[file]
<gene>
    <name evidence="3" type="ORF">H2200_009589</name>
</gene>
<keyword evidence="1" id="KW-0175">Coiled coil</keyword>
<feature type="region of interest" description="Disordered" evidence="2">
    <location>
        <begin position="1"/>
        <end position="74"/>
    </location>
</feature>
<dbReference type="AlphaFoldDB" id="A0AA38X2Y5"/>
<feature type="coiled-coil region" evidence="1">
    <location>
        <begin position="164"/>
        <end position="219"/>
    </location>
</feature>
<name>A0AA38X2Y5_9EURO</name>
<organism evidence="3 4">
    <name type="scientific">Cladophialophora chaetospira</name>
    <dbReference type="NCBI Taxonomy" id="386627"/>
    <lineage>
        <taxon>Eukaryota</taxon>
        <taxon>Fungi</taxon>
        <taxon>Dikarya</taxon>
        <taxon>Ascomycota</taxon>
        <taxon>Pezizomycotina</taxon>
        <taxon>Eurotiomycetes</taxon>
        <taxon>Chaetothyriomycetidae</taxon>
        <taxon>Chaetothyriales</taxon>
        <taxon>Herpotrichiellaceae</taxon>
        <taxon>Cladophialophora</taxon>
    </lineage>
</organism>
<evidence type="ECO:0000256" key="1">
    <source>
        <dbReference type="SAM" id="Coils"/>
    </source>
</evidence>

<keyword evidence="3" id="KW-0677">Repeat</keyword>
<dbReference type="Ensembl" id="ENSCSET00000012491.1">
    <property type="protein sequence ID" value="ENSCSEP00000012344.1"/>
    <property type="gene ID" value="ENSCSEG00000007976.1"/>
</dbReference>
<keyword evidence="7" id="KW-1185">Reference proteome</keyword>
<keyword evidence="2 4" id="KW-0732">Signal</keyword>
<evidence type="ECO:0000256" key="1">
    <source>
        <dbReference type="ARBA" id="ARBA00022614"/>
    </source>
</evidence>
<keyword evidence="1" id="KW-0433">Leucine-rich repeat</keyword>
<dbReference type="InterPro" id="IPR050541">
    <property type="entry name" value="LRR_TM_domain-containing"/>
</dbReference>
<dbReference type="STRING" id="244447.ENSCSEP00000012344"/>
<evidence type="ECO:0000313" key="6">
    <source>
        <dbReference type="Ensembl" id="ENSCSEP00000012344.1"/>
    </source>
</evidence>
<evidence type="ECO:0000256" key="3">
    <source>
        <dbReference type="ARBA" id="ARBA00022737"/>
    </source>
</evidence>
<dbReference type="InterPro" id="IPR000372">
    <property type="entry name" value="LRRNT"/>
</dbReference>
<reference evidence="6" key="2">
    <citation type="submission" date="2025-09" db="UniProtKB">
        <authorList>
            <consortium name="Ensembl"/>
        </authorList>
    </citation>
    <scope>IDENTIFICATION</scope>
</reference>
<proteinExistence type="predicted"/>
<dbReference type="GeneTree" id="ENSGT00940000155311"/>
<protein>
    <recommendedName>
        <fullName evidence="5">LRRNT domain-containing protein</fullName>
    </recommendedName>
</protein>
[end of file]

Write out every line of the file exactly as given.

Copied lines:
<gene>
    <name evidence="3" type="ORF">H2200_009589</name>
</gene>
<keyword evidence="1" id="KW-0175">Coiled coil</keyword>
<feature type="region of interest" description="Disordered" evidence="2">
    <location>
        <begin position="1"/>
        <end position="74"/>
    </location>
</feature>
<dbReference type="AlphaFoldDB" id="A0AA38X2Y5"/>
<feature type="coiled-coil region" evidence="1">
    <location>
        <begin position="164"/>
        <end position="219"/>
    </location>
</feature>
<name>A0AA38X2Y5_9EURO</name>
<organism evidence="3 4">
    <name type="scientific">Cladophialophora chaetospira</name>
    <dbReference type="NCBI Taxonomy" id="386627"/>
    <lineage>
        <taxon>Eukaryota</taxon>
        <taxon>Fungi</taxon>
        <taxon>Dikarya</taxon>
        <taxon>Ascomycota</taxon>
        <taxon>Pezizomycotina</taxon>
        <taxon>Eurotiomycetes</taxon>
        <taxon>Chaetothyriomycetidae</taxon>
        <taxon>Chaetothyriales</taxon>
        <taxon>Herpotrichiellaceae</taxon>
        <taxon>Cladophialophora</taxon>
    </lineage>
</organism>
<evidence type="ECO:0000256" key="1">
    <source>
        <dbReference type="SAM" id="Coils"/>
    </source>
</evidence>

<keyword evidence="3" id="KW-0677">Repeat</keyword>
<dbReference type="Ensembl" id="ENSCSET00000012491.1">
    <property type="protein sequence ID" value="ENSCSEP00000012344.1"/>
    <property type="gene ID" value="ENSCSEG00000007976.1"/>
</dbReference>
<keyword evidence="7" id="KW-1185">Reference proteome</keyword>
<keyword evidence="2 4" id="KW-0732">Signal</keyword>
<evidence type="ECO:0000256" key="1">
    <source>
        <dbReference type="ARBA" id="ARBA00022614"/>
    </source>
</evidence>
<keyword evidence="1" id="KW-0433">Leucine-rich repeat</keyword>
<dbReference type="InterPro" id="IPR050541">
    <property type="entry name" value="LRR_TM_domain-containing"/>
</dbReference>
<dbReference type="STRING" id="244447.ENSCSEP00000012344"/>
<evidence type="ECO:0000313" key="6">
    <source>
        <dbReference type="Ensembl" id="ENSCSEP00000012344.1"/>
    </source>
</evidence>
<evidence type="ECO:0000256" key="3">
    <source>
        <dbReference type="ARBA" id="ARBA00022737"/>
    </source>
</evidence>
<dbReference type="InterPro" id="IPR000372">
    <property type="entry name" value="LRRNT"/>
</dbReference>
<reference evidence="6" key="2">
    <citation type="submission" date="2025-09" db="UniProtKB">
        <authorList>
            <consortium name="Ensembl"/>
        </authorList>
    </citation>
    <scope>IDENTIFICATION</scope>
</reference>
<proteinExistence type="predicted"/>
<dbReference type="GeneTree" id="ENSGT00940000155311"/>
<protein>
    <recommendedName>
        <fullName evidence="5">LRRNT domain-containing protein</fullName>
    </recommendedName>
</protein>